East Valley AZ news on ED overcrowding

In a very well written article from Arizona’s East Valley Tribune was this gem of a quip:

Down the hall, another woman is briefly handcuffed to her hospital bed. Mesa police arrested her for drunken driving and after finding a crack pipe in her car. A diabetic, she complained of lethargy and low blood sugar. Police brought her to the ER’s back door.

“We call it ‘arrest-o-genic shock,’ ” says Jane Rich, the night charge nurse who’s just taken over for Howard. “Sometimes I feel like we’re running a day care for naughty little children.”

It’s a very good article, and doesn’t try to whitewash the issue.  Apparently everyone knows there’s a crisis in the ED’s, but nobody knows how to fix it.  (And, as Symtym says, “Just go to the ER is not a national health policy”).


Comments

  1. True, there is no one solution. For me, I’m busting my ass trying to keep patients out of the ED. If only a small number of my colleagues in my community did likewise it just might catch on. But the lazy bastards wont do it.

    best,

    Flea

  2. And it doesn’t seem to be getting any better—it looks like it’s simply getting worse.

  3. The “Go to the ED” strategy by a large chunk of population is not only contributing to waste, but also perhaps delaying care for those requiring emergent care. Unfortunately, no one has any bright idea to solve this multifaceted problem.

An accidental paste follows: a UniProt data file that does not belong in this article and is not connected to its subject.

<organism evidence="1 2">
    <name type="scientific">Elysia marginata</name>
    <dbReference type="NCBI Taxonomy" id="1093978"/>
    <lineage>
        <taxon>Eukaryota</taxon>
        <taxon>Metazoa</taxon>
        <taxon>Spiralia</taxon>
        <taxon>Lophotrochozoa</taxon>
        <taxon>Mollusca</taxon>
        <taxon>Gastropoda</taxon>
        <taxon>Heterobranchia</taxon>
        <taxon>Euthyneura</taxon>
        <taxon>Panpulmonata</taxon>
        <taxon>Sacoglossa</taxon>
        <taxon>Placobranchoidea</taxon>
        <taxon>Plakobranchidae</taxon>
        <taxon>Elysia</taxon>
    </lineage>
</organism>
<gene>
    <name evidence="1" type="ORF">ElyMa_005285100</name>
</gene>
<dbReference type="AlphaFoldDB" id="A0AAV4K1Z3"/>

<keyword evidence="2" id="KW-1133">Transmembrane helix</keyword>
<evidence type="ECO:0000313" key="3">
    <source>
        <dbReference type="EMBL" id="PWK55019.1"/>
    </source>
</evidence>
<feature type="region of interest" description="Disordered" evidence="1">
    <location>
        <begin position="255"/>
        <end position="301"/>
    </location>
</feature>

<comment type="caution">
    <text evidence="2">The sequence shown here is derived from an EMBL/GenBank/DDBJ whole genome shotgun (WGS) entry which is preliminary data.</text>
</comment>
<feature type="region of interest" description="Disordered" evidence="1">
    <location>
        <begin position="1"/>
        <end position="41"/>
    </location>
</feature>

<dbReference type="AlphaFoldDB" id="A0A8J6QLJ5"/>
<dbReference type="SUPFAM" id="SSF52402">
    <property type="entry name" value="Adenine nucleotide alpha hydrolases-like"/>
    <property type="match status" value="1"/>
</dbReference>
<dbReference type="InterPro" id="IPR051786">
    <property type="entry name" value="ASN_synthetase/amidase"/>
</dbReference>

4. Flea, I especially appreciate anyone trying to keep their patients out of the ED, so thanks to you from your ED colleagues.

  5. Does anybody know how the hospital was able to get around HIPAA and allow this reporter in to observe so much? While I agree that it was a great article, if I were a patient, I would absolutely be furious if the doctor walked into my room with a reporter right behind him.

  6. Derrick,
    I didn’t read anything in there that looked like a HIPAA violation. The opening vignettes could have been written from the nurses’ station, and there isn’t enough info there to personally identify any one patient.

    When patients were identified, I’d bet the reporter identified themselves and asked if they’d mind being interviewed. No reporter wants to get sued, so they’re careful about putting names with quotes.

    How do you feel about the “Life in the ER” cameras? I think they’re a LOT more intrusive; they do go back and retrospectively get releases from people they air (I understand).

  7. ONE SOLUTION… ALLOW THE ED REGISTRATION PEOPLE TO COLLECT UP FRONT FOR NON EMERGENCY VISITS. THIS WOULD BE AFTER A TRIAGE ASSESSMENT/SCREENING BY RN/MD